Diabetes is a significant contributor to blindness, kidney failure, heart attacks, strokes, and lower limb amputations, according to the World Health Organisation.
According to a study claiming to be “one of the first comprehensive studies covering all States of India” that measures the rate of non-communicable diseases (NCDs) in the nation, 31 million Indians developed diabetes between 2019 and 2021.
Goa, Puducherry, and Kerala had the highest rates of diabetes prevalence (26.4%, approximately 25%), and the report warns that even if the prevalence is relatively low in rural regions, those rates are anticipated to skyrocket over the next five years.
11.4% of Indians have diabetes, compared to 35.5% who have hypertension. Additionally, 40% of the population and 50% of women in India are obese in the abdomen area.
India’s burden of diabetes, pre-diabetes, hypertension, and generalized and abdominal obesity, which puts individuals at risk for non-communicable diseases and potentially fatal illnesses including strokes, has increased significantly over the previous four years.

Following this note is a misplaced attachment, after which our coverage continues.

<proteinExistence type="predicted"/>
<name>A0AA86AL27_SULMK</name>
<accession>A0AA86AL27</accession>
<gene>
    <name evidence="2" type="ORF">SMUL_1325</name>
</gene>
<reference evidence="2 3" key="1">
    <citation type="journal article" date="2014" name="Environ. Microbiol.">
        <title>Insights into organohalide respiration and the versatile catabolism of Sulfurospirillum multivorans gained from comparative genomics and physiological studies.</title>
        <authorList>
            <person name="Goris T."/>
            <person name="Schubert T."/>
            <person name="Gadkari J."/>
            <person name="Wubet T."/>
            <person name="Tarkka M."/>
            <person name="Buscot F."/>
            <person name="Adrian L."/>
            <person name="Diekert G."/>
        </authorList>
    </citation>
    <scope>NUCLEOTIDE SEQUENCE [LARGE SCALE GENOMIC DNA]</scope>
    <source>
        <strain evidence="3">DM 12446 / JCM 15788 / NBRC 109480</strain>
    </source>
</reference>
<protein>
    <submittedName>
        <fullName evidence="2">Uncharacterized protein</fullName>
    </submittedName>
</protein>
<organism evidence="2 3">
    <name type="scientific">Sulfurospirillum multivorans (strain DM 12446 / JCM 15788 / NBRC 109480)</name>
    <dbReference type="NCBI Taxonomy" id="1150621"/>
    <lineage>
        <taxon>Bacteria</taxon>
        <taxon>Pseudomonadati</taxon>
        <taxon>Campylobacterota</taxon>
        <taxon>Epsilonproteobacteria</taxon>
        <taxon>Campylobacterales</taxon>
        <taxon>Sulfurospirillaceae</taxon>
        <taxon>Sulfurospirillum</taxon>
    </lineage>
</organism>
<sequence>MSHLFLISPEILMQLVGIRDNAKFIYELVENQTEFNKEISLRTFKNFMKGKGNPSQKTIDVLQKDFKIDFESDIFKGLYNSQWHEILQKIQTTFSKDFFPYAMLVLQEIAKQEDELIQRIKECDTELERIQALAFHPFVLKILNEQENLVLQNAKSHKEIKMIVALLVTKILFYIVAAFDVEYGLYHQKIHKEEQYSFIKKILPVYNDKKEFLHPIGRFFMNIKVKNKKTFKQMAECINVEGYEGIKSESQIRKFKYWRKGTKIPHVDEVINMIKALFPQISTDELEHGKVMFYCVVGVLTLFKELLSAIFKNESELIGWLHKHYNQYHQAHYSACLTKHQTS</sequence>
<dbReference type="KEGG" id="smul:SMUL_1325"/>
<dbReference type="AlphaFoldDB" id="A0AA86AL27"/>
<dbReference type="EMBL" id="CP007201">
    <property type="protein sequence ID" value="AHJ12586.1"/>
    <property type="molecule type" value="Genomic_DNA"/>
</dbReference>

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Reason for increase of Diabetes in India:
In an interview with The Hindu, Dr. V. Mohan, a senior author of the study, explained that the availability of surplus food in India today is being compounded by a culture that is overly exposed to fast food, lacks sleep, reduces exercise, and is stressed.
The prevalence of NCD patients is rising as a result of these causes combined. Government can’t solve the problem on its own; people also need to be accountable for eating well, limiting their intake of foods rich in fat, sugar, and salt, getting enough sleep, and exercising. In order to keep us healthy and disease-free, a little discipline will go a long way,” he said.
According to the survey, 11.4% of Indians have the disease, 15.3% have pre-diabetes, 35.5% have hypertension, 28.6% have generalised obesity, 39.5% have abdominal obesity, and 24% have hypercholesterolemia. Accordingly, Goa, Sikkim, Punjab, Puducherry (both generalised and abdominal obesity) and Kerala had the highest rates of the NCD.
According to the study, India had 101 million cases of the same and 136 million cases of pre-diabetes in 2021, along with 315 million cases of high blood pressure, 254 million cases of generalized obesity, and 351 million cases of abdominal obesity. Additionally, hypercholesterolemia affected 213 million people nationwide.
The disease is hard to avoid in India, however, it is not impossible. Doctors and experts suggest the best way to avoid it is to have an active lifestyle, having healthy food and getting proper sleep. These simple things can avoid diabetes and many other health complications.
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